The point is even though I am told these capsule coffee makers produce a decent cup of coffee, it has now been confirmed that many brands’ capsules are non recyclable, which at the very least seems very short sighted in this ecological age. Even those like Nespresso, which are recyclable I don't believe can replace my Moka.
Coffee making for me like most people in my adopted country is a ritual. A way to start the day and put the mind and body in balance, those few extra minutes it takes to make an espresso using a Moka gives one a moment to breathe. Listening for the change in tone as the coffee is forced out by the steam tells you your coffee will be ready in a moment. This sound makes me go into first gear and then straight into fifth as the first drop of that dark rich liquid hits my lips. No fad, fashion or rush will ever part me from my little morning companion Mr Alfonso Bialetti. My Neapolitan husband is the king of coffee in our house and he has taught me how to brew and appreciate this luxurious liquid and the ceremony around it.
In my next blog entry I will get my husband to share his secrets for that perfect cup of Moka.
Monday, February 8, 2016
Lucca or Luca as it was know in classical times was an important Roman town and tourists flock from all over the world to see the famous Amphitheatre and no doubt, imagine while taking refreshment in one of the many bars the gladiators entering the arena through the same arches as they did themselves. However if you continue along the main high street know as Via Fillungo, which in Roman times was simply know as the Cardo Maximus, meaning a main street that runs from north to south, opposite the Church of San Cristoforo (now an exhibition centre) and the clock tower, there is an insignificant alleyway, one of the smallest streets in the city know as via Chiasso Barletti. You might dive into it because it looks like a cute medieval street or because you notice a house beautifully frescoed with portraits of two of the cities famous operatic sons: Puccini and Catalani.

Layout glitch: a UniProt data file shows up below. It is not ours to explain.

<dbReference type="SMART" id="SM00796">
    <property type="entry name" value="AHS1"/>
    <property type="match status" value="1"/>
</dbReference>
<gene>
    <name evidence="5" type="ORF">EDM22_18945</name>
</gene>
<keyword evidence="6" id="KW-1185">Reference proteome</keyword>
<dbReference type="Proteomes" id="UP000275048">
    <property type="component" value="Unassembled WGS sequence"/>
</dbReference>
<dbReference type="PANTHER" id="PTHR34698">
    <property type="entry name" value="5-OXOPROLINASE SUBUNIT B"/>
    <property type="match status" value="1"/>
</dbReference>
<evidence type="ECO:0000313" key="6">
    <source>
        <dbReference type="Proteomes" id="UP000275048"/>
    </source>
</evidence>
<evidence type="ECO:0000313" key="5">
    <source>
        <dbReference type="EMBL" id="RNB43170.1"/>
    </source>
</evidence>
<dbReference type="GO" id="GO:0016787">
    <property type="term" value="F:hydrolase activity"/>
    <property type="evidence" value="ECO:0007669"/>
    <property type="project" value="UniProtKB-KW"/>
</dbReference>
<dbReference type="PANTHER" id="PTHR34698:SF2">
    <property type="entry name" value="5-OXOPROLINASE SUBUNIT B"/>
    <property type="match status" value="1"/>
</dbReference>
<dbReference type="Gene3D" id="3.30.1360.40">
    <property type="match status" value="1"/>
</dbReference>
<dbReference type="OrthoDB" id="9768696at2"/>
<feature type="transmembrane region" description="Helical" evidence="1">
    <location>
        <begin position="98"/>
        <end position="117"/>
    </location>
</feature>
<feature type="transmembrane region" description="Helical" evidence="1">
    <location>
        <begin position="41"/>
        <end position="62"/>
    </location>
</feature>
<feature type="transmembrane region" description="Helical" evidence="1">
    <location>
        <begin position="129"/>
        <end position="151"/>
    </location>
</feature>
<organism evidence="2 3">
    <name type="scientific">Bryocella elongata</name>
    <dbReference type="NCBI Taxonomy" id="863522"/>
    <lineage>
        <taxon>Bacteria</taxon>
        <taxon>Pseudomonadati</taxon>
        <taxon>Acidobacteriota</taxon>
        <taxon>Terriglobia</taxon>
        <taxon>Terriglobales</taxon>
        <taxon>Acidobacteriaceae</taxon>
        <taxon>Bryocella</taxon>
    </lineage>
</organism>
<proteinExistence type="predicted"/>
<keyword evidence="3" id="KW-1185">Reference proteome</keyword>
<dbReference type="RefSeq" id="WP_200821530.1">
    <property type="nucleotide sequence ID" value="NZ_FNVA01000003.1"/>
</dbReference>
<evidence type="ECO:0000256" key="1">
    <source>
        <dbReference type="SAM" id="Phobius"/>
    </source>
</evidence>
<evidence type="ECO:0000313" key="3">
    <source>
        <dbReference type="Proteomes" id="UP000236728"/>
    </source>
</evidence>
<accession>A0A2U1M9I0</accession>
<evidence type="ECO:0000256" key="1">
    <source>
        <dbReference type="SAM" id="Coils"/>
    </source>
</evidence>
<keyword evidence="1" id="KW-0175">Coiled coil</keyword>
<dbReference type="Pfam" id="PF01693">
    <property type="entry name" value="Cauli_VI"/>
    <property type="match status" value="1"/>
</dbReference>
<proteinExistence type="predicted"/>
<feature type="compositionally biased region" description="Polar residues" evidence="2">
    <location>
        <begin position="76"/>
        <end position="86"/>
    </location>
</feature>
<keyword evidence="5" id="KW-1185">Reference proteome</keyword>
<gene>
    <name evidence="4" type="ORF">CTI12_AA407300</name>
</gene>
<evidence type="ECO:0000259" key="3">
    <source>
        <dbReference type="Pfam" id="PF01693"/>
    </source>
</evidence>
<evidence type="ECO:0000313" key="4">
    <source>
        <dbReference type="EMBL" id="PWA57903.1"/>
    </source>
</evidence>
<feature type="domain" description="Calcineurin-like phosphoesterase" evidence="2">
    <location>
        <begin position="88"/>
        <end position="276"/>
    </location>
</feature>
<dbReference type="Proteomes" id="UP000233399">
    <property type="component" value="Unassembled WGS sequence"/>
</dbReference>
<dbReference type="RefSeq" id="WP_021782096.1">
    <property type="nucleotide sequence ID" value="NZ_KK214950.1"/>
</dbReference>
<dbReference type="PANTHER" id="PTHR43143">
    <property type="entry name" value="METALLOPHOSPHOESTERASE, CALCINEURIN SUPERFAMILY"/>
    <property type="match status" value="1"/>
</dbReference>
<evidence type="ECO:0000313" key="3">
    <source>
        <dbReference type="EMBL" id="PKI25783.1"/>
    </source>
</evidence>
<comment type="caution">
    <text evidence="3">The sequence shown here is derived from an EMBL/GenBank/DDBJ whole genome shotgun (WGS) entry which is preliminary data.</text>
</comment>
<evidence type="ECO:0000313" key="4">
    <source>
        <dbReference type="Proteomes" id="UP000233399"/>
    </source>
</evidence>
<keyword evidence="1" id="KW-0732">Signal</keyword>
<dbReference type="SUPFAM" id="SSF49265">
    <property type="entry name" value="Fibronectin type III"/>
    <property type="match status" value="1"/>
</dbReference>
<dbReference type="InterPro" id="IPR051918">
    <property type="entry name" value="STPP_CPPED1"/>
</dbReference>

This inconsequential street holds an important place in Roman History. It was here during the conference of Lucca in 55 BC that the three Roman heavy weights Julius Caesar, Pompey and Crassus renegotiated the famous triumvirate. The accord meant that Pompey and Crassus would again stand for Consulship and after their election Caesar’s rule in Gaul would be extended by 5 years. At the end of their joint year in office, Crassus would be given the governorship of Syria to use as a base for his Parthia campaign and Pompey would govern Hispania in absentia.
The original tower house of the Barletti family is still on the corner and it is worth tipping your head back to look at this magnificent soaring structure.
Wednesday, January 6, 2016
If you venture out on the evening of 5th January in Lucca city you might think time has stood still as you hear the clip clop of horses' hooves and the beating of drums later to be joined by "Zampogne", bagpipes played by shepherds who come down from the hills for Christmas and New Year. If you follow your ears you might catch sight of three wonderful strong horses with their regal mounts being lead around the city by drummers. Sometimes when I am walking late at night in Lucca I feel I have wandered onto a deserted film set. The vision of these gentlemen from the Orient confirms that Lucca is no film set but a city steeped in tradition.